Seat belt signs are flashing
In an earlier era, it was factories and their workers; today, it’s airlines and their staff. But the rules of the game have changed substantially since white elephants were allowed to roam the Earth and nationalised corporations were bloated companies swaggering under the protection of the government. With the National Aviation Company of India Ltd, the State-owned entity that runs Air India’s domestic and international avatars, facing mounting losses — Rs 2,226 crore in 2007-08, doubling to Rs 4,000 crore in 2008-09 — the obvious thing to do is to cut the flab without further ado. Which is exactly where Air India runs into an age-old problem: rampant unions resisting any downsizing or pay-cuts as if free market economics had never ever taken off the tarmac. Airlines worldwide are tightening belts; India is not immune to the same forces of downturn. But Air India’s anomalous figures stare at you with unerring clarity: 31,000 employees with an average of 215 members of staff per flight, as against 150-155 in other airlines. The annual salary bill is Rs 3,000 crore, a figure that in medical terms is a painful amassment of varicose veins.
But when even private companies like Jet Airways had to reinstate the 1,000 workers that they had planned to let go to firm up the balance sheets in October 2008, what chance of the national carrier, with no incentive to become fitter and trimmer, to conduct emergency self-surgery? (Jet has, subsequently, gone on a more nuanced dieting regime.) The word ‘bail-out’ is doing the rounds even before July 15 when a four-member committee, which will suggest ways to reduce Air India’s salary bill by up to 16 per cent or Rs 500 crore every year, will submit its report. A ‘blind’ bail-out must be avoided at all costs. The demand will come in the form of workers’ rights, union protests and even all-too-loud-and-visible media coverage that will oppose cost-cutting. The government should be ready to stand up against any emotional blackmail.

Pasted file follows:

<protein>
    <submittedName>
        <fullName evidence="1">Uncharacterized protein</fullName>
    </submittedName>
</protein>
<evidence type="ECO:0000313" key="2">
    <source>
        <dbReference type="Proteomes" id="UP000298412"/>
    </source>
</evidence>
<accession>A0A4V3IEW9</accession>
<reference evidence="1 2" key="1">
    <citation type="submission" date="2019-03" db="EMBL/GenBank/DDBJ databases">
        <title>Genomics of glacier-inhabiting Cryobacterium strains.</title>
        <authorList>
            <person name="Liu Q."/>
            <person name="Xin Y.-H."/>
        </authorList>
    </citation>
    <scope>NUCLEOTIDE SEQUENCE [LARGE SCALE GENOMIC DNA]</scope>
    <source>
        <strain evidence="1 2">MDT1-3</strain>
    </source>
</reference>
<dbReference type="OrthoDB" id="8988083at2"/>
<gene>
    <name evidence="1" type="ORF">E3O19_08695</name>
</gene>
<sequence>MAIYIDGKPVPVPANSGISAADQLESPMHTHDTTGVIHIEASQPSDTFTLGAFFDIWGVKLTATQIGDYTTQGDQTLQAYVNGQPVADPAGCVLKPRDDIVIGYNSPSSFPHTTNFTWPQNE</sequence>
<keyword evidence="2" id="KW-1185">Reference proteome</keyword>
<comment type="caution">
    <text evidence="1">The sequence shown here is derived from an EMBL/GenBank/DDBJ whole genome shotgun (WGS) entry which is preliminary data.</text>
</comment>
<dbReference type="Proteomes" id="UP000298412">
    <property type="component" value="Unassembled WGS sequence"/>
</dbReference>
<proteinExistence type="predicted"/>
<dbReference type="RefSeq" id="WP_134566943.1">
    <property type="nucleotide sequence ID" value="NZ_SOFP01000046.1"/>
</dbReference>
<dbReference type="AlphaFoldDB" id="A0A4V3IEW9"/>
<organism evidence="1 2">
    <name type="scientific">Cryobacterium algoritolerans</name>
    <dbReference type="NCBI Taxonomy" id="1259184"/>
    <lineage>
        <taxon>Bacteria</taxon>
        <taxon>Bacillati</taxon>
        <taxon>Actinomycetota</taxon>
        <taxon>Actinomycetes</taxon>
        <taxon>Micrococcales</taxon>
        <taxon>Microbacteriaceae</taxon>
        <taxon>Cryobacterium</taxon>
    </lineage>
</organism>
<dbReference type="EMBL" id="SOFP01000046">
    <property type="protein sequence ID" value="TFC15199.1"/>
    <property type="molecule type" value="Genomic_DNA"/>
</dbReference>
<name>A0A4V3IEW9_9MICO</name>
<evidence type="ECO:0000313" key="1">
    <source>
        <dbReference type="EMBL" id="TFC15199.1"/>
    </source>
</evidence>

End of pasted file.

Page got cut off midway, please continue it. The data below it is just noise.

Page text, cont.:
While there is no real incentive for Air India to conduct serious restructuring, considering that it is government property and claimant to a perpetual cushion, a bail-out will mean that it will be taxpayers — us — who will be footing the bill. If there is intervention, one thing must be made mandatory and very clear: that a bail-out package is tied firmly to strict time-bound conditions that will see Air India biting the leather and forcing itself to become a modern enterprise run according to modern business practices. In the end, a few thousand people cannot be allowed to hold the rest of us hostage.